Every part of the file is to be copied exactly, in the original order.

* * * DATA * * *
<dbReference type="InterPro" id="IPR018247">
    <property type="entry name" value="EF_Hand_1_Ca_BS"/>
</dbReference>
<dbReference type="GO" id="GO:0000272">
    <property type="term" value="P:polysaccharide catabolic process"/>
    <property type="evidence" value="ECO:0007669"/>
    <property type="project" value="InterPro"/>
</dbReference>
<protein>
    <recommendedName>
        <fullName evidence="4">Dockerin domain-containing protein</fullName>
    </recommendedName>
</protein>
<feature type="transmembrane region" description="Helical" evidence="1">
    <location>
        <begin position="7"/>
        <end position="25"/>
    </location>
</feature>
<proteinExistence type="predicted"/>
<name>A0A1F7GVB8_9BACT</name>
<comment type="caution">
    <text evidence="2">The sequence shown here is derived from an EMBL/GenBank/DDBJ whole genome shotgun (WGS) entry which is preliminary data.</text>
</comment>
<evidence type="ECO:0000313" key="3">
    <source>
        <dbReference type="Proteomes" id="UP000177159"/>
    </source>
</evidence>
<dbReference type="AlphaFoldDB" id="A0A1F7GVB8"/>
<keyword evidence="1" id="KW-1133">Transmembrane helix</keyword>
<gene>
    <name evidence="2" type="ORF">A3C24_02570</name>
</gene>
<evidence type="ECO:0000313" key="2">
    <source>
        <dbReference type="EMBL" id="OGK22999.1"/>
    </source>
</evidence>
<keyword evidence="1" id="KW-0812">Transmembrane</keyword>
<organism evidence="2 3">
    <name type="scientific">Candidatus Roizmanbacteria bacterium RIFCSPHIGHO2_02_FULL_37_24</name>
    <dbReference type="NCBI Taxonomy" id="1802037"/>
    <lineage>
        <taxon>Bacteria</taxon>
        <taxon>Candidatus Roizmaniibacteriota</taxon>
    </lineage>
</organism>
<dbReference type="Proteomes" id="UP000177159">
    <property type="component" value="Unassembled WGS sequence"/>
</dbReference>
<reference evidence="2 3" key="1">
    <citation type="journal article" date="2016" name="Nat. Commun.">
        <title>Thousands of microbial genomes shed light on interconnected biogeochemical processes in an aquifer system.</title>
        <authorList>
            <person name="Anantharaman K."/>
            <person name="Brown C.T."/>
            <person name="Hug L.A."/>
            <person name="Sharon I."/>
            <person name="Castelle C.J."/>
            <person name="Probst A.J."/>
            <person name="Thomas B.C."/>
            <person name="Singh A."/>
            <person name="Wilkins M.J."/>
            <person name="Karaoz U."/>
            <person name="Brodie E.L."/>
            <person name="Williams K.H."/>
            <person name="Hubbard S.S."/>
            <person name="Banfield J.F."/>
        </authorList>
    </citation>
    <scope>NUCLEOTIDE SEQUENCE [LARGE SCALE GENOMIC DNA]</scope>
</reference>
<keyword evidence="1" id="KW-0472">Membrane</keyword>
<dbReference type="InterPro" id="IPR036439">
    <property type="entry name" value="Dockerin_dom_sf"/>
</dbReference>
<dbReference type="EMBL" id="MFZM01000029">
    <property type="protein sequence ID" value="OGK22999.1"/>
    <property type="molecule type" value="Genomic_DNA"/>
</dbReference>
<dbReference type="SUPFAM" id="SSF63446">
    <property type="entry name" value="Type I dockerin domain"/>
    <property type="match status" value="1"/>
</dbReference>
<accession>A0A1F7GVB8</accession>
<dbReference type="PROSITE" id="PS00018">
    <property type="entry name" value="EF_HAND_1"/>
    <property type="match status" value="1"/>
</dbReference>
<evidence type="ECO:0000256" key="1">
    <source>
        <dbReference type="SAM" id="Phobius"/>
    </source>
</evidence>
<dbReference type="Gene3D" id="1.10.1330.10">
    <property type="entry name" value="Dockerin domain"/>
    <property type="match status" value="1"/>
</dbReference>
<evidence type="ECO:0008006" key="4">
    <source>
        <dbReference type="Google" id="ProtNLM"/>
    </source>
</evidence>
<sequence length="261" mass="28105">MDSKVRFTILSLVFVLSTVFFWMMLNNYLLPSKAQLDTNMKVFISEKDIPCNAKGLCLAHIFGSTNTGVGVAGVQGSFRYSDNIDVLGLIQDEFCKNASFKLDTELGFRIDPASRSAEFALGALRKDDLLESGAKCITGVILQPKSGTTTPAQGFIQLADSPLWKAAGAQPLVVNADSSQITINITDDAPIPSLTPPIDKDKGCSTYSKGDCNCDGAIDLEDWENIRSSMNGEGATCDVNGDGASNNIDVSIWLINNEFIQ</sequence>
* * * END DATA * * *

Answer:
<dbReference type="InterPro" id="IPR018247">
    <property type="entry name" value="EF_Hand_1_Ca_BS"/>
</dbReference>
<dbReference type="GO" id="GO:0000272">
    <property type="term" value="P:polysaccharide catabolic process"/>
    <property type="evidence" value="ECO:0007669"/>
    <property type="project" value="InterPro"/>
</dbReference>
<protein>
    <recommendedName>
        <fullName evidence="4">Dockerin domain-containing protein</fullName>
    </recommendedName>
</protein>
<feature type="transmembrane region" description="Helical" evidence="1">
    <location>
        <begin position="7"/>
        <end position="25"/>
    </location>
</feature>
<proteinExistence type="predicted"/>
<name>A0A1F7GVB8_9BACT</name>
<comment type="caution">
    <text evidence="2">The sequence shown here is derived from an EMBL/GenBank/DDBJ whole genome shotgun (WGS) entry which is preliminary data.</text>
</comment>
<evidence type="ECO:0000313" key="3">
    <source>
        <dbReference type="Proteomes" id="UP000177159"/>
    </source>
</evidence>
<dbReference type="AlphaFoldDB" id="A0A1F7GVB8"/>
<keyword evidence="1" id="KW-1133">Transmembrane helix</keyword>
<gene>
    <name evidence="2" type="ORF">A3C24_02570</name>
</gene>
<evidence type="ECO:0000313" key="2">
    <source>
        <dbReference type="EMBL" id="OGK22999.1"/>
    </source>
</evidence>
<keyword evidence="1" id="KW-0812">Transmembrane</keyword>
<organism evidence="2 3">
    <name type="scientific">Candidatus Roizmanbacteria bacterium RIFCSPHIGHO2_02_FULL_37_24</name>
    <dbReference type="NCBI Taxonomy" id="1802037"/>
    <lineage>
        <taxon>Bacteria</taxon>
        <taxon>Candidatus Roizmaniibacteriota</taxon>
    </lineage>
</organism>
<dbReference type="Proteomes" id="UP000177159">
    <property type="component" value="Unassembled WGS sequence"/>
</dbReference>
<reference evidence="2 3" key="1">
    <citation type="journal article" date="2016" name="Nat. Commun.">
        <title>Thousands of microbial genomes shed light on interconnected biogeochemical processes in an aquifer system.</title>
        <authorList>
            <person name="Anantharaman K."/>
            <person name="Brown C.T."/>
            <person name="Hug L.A."/>
            <person name="Sharon I."/>
            <person name="Castelle C.J."/>
            <person name="Probst A.J."/>
            <person name="Thomas B.C."/>
            <person name="Singh A."/>
            <person name="Wilkins M.J."/>
            <person name="Karaoz U."/>
            <person name="Brodie E.L."/>
            <person name="Williams K.H."/>
            <person name="Hubbard S.S."/>
            <person name="Banfield J.F."/>
        </authorList>
    </citation>
    <scope>NUCLEOTIDE SEQUENCE [LARGE SCALE GENOMIC DNA]</scope>
</reference>
<keyword evidence="1" id="KW-0472">Membrane</keyword>
<dbReference type="InterPro" id="IPR036439">
    <property type="entry name" value="Dockerin_dom_sf"/>
</dbReference>
<dbReference type="EMBL" id="MFZM01000029">
    <property type="protein sequence ID" value="OGK22999.1"/>
    <property type="molecule type" value="Genomic_DNA"/>
</dbReference>
<dbReference type="SUPFAM" id="SSF63446">
    <property type="entry name" value="Type I dockerin domain"/>
    <property type="match status" value="1"/>
</dbReference>
<accession>A0A1F7GVB8</accession>
<dbReference type="PROSITE" id="PS00018">
    <property type="entry name" value="EF_HAND_1"/>
    <property type="match status" value="1"/>
</dbReference>
<evidence type="ECO:0000256" key="1">
    <source>
        <dbReference type="SAM" id="Phobius"/>
    </source>
</evidence>
<dbReference type="Gene3D" id="1.10.1330.10">
    <property type="entry name" value="Dockerin domain"/>
    <property type="match status" value="1"/>
</dbReference>
<evidence type="ECO:0008006" key="4">
    <source>
        <dbReference type="Google" id="ProtNLM"/>
    </source>
</evidence>
<sequence length="261" mass="28105">MDSKVRFTILSLVFVLSTVFFWMMLNNYLLPSKAQLDTNMKVFISEKDIPCNAKGLCLAHIFGSTNTGVGVAGVQGSFRYSDNIDVLGLIQDEFCKNASFKLDTELGFRIDPASRSAEFALGALRKDDLLESGAKCITGVILQPKSGTTTPAQGFIQLADSPLWKAAGAQPLVVNADSSQITINITDDAPIPSLTPPIDKDKGCSTYSKGDCNCDGAIDLEDWENIRSSMNGEGATCDVNGDGASNNIDVSIWLINNEFIQ</sequence>